Calf stretching

  • Easing tight muscles reducing strain on the tendon

Foot strengthening

  • Intrinsic exercises enhance arch stability offloading the tendon

Arch support

  • Over-the-counter orthotics or arch taping between appointments

Proper footwear

  • Shoes with cushioning and stability minimizing irritation

Educating patients empowers them to take an active role minimizing recurrence between podiatry visits. I monitor their home exercise compliance and evolving symptoms to make appropriate care adjustments.

When to See a Podiatrist for Posterior Tibial Issues

See a podiatrist promptly if you experience:

  • Ongoing stiffness, swelling, and inside ankle pain

  • Inability to complete heel raises due to discomfort

  • Progressively collapsing arches or flatfoot deformity

  • Limping gait from arch instability

  • Worsening pain despite rest and over-the-counter anti-inflammatories

While partial tears may heal with conservative care, delays seeking treatment risks total rupture. This permanently compromises the tendon’s ability to dynamically support the arch - requiring surgery. Early intervention optimizes outcomes.

Skilled Podiatric Care Keeps You Active

The posterior tibial tendon bears considerable load during daily walking and athletic endeavors. With time, this indispensable connective tissue suffers cumulative damage from sheer repetitive use.

Combining smart training habits and rapid podiatric treatment at the earliest signs of pain allows maintaining an active lifestyle long-term. My comprehensive understanding of lower limb biomechanics informs personalized rehabilitation programs and prevention strategies.

If nagging ankle discomfort or collapsing arches start interfering with your quality of life, make an appointment to get evidence-based care keeping you on your feet pain-free. With multi-modal therapies, you can confidently stay active relying on your feet again.

Key Takeaways

  • Posterior tibial tendonitis causes inside ankle pain from arch support tendon inflammation

  • Recognize early signs like swelling, arch flattening to optimize treatment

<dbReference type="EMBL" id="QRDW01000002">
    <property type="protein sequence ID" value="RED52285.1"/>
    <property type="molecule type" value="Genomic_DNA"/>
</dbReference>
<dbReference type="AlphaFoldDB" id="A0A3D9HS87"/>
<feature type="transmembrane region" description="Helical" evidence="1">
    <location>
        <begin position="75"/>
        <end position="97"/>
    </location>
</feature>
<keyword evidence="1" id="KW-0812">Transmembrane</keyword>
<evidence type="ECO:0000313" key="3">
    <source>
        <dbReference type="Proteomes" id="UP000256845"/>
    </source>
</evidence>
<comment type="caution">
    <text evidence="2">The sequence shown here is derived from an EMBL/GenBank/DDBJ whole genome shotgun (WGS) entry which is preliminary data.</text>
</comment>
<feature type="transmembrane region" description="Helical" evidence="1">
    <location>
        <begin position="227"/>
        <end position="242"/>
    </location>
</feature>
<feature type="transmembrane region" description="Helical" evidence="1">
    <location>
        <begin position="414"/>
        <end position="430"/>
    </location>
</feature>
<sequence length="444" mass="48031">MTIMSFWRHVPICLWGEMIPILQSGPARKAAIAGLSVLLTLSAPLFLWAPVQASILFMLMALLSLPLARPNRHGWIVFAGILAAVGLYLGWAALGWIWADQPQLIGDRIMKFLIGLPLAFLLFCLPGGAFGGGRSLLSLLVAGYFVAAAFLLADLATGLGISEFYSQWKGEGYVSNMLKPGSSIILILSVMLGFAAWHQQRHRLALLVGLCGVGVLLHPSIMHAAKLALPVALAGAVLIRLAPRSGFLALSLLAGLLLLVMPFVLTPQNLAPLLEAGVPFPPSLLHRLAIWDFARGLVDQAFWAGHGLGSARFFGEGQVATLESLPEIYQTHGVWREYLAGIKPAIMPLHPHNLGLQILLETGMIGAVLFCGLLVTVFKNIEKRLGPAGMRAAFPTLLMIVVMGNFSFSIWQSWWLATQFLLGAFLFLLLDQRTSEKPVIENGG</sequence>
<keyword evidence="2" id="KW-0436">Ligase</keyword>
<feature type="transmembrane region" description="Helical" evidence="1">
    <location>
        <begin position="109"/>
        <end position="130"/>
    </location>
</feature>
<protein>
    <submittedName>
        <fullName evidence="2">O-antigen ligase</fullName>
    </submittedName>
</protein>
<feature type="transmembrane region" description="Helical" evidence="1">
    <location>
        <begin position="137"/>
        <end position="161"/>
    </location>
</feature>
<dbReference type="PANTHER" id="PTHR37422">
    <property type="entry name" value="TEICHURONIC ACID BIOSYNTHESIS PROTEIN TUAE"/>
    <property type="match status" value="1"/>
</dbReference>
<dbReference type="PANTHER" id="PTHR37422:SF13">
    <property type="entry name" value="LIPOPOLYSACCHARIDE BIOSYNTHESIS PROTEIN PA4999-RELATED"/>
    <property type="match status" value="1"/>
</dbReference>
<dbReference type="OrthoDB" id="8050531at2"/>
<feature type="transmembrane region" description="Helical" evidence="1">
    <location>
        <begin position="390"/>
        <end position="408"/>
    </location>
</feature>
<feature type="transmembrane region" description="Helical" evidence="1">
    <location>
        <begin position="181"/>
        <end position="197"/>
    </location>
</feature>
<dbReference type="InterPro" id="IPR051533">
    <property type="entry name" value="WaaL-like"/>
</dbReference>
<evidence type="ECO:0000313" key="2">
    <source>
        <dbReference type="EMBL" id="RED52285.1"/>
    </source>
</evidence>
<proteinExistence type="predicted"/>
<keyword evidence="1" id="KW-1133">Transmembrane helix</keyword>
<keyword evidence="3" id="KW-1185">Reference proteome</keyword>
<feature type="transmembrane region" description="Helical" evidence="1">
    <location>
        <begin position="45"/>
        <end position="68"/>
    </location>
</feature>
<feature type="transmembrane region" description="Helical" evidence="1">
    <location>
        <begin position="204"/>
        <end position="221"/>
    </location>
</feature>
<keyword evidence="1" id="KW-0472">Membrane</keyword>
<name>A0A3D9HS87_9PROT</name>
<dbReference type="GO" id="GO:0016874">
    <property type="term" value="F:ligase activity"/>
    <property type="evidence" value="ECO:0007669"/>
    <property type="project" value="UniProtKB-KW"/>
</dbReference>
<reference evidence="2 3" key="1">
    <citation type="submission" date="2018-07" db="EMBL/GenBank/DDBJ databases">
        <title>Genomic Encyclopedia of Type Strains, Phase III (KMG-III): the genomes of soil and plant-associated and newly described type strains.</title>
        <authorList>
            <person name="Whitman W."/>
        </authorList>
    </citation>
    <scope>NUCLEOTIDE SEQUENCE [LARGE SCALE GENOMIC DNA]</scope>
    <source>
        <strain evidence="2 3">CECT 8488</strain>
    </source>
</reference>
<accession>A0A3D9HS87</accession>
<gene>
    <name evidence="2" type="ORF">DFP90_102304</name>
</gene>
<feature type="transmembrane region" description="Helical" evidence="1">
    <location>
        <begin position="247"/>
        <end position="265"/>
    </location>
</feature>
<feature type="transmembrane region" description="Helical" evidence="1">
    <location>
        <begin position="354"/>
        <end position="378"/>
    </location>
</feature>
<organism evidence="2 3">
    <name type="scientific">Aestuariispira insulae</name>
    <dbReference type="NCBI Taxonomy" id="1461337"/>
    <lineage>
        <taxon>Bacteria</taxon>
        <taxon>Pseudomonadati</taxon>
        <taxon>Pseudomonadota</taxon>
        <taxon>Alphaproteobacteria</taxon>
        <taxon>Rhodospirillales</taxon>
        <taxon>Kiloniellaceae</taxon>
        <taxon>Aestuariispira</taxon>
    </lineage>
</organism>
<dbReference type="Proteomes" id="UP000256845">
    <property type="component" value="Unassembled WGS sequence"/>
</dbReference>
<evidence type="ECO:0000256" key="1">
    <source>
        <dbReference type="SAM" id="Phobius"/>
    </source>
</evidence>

• Podiatrists offer bracing, injections, and physical therapy for pain relief

  • Self-care like stretching, ice, and orthotics aid recovery between appointments

  • Don’t delay with worsening ankle symptoms which risks tendon rupture

  • Combining treatments and training adjustments allows continuing active lifestyles


What causes posterior tibial tendonitis?

Frequent overloading with running, jumping activities strains the tendon over time. Intrinsic flat or rigid foot alignment also increases risk. Other factors include age over 40 years old, obesity, and inflammatory diseases.

How do you differentiate posterior tibial tendonitis from Achilles tendonitis?

Location differentiates the two. Posterior tibial involves the inner ankle, while Achilles affects the back outer ankle. Activities aggravating symptoms also differ based on specific tendon function.

When should surgery be considered for posterior tibial issues?

Surgery may be indicated after 6-12 months of dedicated conservative therapy in patients with severe, non-healing tendon damage, or in cases of total rupture where the tendon can’t be repaired nonsurgically.

Can custom orthotics help posterior tibial tendonitis if I don't have arch support shoes?

Yes, custom orthotics work as part of a multifaceted treatment plan by supporting the arch and offloading strain on the injured tendon. Wear orthotics in all shoes until pain and function improves.